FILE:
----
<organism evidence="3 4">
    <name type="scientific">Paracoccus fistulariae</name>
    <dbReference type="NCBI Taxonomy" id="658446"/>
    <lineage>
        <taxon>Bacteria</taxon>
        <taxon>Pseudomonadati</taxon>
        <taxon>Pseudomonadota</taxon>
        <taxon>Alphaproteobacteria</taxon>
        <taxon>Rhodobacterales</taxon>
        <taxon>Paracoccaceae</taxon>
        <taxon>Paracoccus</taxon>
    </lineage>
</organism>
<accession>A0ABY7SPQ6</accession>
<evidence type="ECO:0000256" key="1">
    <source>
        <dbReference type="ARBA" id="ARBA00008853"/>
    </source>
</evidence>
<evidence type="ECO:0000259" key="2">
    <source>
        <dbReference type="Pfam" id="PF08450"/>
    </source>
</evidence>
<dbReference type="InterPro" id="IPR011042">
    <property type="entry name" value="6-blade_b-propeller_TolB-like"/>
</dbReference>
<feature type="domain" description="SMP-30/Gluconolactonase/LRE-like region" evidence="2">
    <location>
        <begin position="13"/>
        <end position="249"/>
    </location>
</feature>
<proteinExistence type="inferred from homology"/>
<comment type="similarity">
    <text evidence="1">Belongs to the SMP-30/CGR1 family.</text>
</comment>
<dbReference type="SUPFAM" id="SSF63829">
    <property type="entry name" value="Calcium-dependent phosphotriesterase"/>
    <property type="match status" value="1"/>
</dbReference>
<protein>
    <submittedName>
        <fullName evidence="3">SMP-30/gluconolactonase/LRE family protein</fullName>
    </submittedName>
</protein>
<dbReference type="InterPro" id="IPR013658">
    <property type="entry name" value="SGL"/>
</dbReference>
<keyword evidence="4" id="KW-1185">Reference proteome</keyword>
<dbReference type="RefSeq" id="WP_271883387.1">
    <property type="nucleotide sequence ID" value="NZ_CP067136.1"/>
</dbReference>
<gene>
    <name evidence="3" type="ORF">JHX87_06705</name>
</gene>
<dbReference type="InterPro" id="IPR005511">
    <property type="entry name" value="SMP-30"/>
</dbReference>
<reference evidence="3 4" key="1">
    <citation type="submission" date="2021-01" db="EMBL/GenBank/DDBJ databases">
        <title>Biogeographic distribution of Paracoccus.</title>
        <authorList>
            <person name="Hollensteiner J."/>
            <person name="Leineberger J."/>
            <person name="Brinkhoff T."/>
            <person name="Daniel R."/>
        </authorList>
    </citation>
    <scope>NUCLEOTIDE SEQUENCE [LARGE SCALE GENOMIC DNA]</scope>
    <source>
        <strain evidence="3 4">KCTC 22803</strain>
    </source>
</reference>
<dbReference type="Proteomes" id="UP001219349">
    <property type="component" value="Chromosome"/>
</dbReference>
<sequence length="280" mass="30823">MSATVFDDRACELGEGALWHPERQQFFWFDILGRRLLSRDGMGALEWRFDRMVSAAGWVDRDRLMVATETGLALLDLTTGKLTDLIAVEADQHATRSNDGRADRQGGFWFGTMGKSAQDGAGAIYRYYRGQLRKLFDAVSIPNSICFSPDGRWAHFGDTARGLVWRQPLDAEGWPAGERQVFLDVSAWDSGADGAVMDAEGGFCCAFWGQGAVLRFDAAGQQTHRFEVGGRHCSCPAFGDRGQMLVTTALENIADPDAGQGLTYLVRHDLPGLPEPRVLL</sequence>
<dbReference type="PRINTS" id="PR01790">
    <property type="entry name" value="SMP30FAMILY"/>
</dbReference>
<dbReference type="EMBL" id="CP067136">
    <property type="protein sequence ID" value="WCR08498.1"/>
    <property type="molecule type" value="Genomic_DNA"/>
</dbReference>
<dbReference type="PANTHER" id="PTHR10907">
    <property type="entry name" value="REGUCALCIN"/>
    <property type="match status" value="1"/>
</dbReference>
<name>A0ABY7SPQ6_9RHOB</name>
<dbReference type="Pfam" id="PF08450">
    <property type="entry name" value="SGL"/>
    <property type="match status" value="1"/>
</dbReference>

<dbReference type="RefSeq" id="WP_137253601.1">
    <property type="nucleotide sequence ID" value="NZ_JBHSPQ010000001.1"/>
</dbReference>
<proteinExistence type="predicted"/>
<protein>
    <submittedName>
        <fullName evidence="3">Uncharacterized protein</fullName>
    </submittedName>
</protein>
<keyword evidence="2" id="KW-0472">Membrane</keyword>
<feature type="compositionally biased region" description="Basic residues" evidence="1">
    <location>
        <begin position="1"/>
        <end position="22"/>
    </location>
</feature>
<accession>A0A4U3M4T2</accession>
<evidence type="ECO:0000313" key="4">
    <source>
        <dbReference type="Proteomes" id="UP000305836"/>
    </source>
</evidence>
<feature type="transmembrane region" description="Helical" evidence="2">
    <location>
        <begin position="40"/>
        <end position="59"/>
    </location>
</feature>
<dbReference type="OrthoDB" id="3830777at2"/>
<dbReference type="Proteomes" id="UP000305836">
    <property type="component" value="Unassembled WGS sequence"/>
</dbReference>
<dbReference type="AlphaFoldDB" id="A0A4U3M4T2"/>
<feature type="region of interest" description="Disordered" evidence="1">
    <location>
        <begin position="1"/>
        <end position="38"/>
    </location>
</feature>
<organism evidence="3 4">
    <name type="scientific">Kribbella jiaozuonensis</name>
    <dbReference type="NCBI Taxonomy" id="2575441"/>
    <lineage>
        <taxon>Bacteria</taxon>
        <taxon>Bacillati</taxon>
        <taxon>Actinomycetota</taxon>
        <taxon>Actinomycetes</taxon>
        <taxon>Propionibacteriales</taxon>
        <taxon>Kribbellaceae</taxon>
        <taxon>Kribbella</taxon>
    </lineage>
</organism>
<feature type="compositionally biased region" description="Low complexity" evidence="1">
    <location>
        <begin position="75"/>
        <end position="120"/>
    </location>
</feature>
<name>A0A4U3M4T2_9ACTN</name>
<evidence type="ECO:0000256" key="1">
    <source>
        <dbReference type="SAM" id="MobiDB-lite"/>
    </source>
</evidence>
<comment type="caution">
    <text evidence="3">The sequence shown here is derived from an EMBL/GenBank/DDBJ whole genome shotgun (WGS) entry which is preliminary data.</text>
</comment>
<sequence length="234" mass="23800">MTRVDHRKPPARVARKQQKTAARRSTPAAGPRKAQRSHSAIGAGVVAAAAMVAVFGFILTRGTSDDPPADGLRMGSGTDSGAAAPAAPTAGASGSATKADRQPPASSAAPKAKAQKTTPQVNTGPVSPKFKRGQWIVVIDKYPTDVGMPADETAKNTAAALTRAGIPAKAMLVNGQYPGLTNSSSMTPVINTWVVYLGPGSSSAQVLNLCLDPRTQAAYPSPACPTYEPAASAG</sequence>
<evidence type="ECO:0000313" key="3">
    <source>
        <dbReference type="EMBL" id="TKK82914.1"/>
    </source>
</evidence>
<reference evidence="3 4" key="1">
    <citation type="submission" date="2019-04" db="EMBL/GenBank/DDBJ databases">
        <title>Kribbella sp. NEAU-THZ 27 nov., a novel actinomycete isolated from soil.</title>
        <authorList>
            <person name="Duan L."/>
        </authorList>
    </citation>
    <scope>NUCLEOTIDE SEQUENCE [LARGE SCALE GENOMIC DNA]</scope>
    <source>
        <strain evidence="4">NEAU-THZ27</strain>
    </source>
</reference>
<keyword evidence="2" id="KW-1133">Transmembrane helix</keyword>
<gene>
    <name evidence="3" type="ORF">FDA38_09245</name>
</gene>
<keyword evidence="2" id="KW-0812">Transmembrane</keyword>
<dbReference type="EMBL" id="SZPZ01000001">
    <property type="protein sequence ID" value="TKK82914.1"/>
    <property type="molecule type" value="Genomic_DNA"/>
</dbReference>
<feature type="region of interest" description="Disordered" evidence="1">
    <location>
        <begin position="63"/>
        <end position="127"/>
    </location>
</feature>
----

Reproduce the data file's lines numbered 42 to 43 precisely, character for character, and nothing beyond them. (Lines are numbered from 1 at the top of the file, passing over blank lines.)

<protein>
    <submittedName>